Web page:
And so, the things I do love about Christmas? They never seem to involve the presents. Its the tradition of smoked salmon and cream cheese for breakfast, the Tourtiere (a traditonal French Canadian meat pie) for Christmas Eve dinner (see recipe below) and that lazy time after all the presents have been opened when the kids are engrossed in playing with whatever they received and I am in slippers and a new sweater, flipping through my latest paperback with a giant cup of tea.

Baaaa Humbug.

Tourtiere:
There are a zillion versions of this, but this recipe works for me every year. Its almost better in left-over form.

Filling:

* 1 lb ground pork
* 1/2 pound lean ground beef
* 2 medium potatoes, peeled and grated
* 1 small onion, chopped
* 1 garlic clove, minced
* 1 tsp. (5 ml) salt
* 1/2 tsp. (2 ml) savory
* 1/4 (1 ml) ground cloves
* 1/2 teaspoon dried thyme, crushed
* 1/2 cup (125 ml) water
* Pastry Dough, top and bottom

Method:

1. Place all the ingredients in a saucepan. Bring to a boil, stirring to break meat into small pieces. Cover and simmer for 30 minutes.
2. Remove from heat and cool.
3. Roll out chilled dough, and cut two pieces for one 8-inch pie or 8 individual pie plates.
4. Line pie plate with one of pieces of pastry.
5. Fill generously with meat mixture.
6. Top with the other pastry and pinch edges together.
8. Bake at 400 degrees F until golden brown, serve hot.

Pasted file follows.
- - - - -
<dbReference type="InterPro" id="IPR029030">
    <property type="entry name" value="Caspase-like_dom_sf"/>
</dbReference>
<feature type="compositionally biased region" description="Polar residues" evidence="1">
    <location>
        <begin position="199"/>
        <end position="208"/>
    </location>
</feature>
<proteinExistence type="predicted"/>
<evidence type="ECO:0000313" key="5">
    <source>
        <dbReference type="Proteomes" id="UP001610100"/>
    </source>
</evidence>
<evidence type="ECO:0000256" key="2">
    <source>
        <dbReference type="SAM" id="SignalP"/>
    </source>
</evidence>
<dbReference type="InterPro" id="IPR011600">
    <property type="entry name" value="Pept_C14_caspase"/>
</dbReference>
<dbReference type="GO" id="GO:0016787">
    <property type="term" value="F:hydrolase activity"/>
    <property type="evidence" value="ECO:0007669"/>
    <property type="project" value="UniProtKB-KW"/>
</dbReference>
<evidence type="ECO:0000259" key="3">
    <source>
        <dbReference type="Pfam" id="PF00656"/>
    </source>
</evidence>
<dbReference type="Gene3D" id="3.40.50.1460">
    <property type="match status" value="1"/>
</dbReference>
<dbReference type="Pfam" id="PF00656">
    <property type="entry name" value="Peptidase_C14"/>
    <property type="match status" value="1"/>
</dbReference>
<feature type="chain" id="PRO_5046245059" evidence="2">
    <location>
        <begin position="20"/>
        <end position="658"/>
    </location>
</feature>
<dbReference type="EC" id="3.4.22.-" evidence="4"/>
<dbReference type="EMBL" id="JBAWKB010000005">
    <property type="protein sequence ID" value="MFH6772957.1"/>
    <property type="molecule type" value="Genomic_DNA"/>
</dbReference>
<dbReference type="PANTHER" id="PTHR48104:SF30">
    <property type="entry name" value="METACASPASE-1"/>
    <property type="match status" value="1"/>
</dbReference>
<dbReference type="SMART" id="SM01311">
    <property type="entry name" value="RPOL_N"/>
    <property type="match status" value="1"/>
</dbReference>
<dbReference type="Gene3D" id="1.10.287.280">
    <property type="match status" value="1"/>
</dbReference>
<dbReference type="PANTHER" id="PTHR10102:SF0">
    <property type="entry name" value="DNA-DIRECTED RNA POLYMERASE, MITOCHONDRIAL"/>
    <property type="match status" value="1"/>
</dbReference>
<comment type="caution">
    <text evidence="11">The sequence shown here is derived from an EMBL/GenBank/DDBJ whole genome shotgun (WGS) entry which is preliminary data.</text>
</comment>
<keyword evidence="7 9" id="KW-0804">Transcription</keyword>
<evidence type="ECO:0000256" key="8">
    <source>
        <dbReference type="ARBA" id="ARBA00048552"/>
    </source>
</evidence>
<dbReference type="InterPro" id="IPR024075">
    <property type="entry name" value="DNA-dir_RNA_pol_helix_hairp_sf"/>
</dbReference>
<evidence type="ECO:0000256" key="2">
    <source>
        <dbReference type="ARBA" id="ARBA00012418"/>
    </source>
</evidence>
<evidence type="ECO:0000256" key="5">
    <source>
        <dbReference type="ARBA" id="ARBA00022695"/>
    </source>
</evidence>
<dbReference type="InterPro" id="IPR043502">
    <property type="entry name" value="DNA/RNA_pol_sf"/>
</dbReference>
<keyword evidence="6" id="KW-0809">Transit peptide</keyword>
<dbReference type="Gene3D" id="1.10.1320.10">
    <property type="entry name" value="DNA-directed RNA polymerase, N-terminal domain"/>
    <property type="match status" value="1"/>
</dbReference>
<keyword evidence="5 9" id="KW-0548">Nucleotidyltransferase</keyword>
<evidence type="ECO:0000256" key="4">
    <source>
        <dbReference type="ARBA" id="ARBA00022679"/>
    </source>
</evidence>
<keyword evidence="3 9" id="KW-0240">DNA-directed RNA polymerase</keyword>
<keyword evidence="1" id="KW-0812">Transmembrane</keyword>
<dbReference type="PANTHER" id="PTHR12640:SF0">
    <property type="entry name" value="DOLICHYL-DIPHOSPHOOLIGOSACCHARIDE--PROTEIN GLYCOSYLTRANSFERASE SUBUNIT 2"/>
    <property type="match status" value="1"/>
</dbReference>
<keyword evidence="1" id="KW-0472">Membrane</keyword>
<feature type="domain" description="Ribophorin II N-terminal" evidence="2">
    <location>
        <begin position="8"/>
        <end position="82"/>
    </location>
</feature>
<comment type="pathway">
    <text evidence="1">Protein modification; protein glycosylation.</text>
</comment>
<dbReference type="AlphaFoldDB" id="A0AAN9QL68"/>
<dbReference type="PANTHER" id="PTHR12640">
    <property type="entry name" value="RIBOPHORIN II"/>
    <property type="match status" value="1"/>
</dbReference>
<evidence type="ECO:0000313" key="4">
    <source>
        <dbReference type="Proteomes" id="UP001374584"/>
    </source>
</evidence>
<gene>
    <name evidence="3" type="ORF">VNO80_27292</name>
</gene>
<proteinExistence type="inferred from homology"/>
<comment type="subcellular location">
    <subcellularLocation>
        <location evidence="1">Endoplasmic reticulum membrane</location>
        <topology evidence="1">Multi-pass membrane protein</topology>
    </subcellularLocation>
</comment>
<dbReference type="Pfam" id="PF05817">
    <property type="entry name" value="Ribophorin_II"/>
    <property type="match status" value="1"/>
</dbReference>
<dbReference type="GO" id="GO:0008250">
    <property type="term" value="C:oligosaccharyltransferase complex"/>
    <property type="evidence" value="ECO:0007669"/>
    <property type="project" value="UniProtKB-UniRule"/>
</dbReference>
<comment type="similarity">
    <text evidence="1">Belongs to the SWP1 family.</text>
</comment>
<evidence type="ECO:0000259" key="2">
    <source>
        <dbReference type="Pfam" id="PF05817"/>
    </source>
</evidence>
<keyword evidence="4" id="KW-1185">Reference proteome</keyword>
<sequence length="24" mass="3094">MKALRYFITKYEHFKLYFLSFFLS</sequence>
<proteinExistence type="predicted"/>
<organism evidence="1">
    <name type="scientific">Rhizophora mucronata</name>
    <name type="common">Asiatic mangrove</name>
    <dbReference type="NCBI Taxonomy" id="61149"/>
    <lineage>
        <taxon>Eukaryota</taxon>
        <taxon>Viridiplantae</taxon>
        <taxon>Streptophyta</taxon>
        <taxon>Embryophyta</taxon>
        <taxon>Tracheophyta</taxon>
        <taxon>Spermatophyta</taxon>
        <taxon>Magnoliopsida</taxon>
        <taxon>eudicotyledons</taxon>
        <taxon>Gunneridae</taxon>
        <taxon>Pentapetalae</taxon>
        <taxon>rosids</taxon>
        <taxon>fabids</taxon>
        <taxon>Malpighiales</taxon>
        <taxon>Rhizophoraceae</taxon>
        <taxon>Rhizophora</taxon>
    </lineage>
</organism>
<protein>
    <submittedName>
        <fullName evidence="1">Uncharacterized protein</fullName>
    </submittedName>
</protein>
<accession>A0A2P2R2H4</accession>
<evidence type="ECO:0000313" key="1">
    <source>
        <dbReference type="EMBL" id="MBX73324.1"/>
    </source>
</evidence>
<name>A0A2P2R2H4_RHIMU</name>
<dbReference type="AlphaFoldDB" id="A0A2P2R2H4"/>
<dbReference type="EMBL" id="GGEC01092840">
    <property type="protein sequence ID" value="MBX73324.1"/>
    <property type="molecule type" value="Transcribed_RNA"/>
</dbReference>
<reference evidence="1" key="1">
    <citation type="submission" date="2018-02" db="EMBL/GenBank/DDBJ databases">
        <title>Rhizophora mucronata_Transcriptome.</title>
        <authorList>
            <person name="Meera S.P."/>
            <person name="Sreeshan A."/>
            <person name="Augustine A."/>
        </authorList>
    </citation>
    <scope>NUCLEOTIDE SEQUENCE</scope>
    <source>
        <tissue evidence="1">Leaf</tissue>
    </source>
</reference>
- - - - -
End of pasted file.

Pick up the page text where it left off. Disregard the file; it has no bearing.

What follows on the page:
Its great with Mango Chutney and a green salad.

5 Comments

  1. annie December 13, 2009 at 10:58 pm

    I have always loved gift giving and am told I give great presents. I think that's because I start shopping in September that way, there is no pressure.

    It is a stressful time of the year and there is pressure to measure up to the myth of the season. I am just letting it be what it is this year. We are striving to keep the consumerism low and not worry about making things "perfect". I struggled a bit with that the last two years with the family blending thing, but I think we have a routine now that we are fairly comfortable with.

    It's impossible to be 100% fair with children. One of them will always end up a little ahead or behind (in their view) at different points. I am not sure if there is a solution, but I think it's normal and all evens out somewhere in adulthood, so try not to overthink it.

    Merry Christmas!